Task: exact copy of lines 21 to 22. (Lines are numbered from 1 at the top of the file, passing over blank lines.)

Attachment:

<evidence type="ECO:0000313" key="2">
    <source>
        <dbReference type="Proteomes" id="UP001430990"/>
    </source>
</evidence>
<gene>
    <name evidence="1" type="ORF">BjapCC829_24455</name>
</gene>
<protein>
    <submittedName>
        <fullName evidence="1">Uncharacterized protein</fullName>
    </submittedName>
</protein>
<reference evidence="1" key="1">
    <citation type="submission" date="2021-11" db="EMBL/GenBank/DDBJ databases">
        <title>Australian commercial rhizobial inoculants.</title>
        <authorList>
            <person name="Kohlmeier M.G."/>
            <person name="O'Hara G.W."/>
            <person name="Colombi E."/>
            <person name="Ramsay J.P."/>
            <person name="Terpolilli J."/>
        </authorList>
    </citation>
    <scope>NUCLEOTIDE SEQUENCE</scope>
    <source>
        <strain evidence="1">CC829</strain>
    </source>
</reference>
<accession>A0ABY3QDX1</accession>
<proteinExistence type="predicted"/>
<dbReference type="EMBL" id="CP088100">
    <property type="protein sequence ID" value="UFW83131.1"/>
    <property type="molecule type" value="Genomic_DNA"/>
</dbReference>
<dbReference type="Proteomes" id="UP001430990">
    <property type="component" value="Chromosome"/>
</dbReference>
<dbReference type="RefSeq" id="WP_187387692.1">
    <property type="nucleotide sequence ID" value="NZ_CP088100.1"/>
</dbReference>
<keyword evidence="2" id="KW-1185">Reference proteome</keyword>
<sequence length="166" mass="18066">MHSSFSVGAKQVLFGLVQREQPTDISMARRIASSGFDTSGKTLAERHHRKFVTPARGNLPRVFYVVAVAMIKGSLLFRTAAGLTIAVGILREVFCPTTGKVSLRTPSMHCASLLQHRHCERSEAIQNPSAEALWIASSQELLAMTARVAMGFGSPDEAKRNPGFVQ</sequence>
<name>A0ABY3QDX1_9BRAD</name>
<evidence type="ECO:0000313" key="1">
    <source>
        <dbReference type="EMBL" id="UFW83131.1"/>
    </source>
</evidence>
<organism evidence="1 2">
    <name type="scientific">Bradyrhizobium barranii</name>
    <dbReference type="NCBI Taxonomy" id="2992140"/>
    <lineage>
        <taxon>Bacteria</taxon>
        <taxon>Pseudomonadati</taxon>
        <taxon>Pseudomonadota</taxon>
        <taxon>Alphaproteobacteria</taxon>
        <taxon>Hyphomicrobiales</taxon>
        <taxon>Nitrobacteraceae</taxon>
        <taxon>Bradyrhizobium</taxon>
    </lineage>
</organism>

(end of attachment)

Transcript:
            <person name="Ramsay J.P."/>
            <person name="Terpolilli J."/>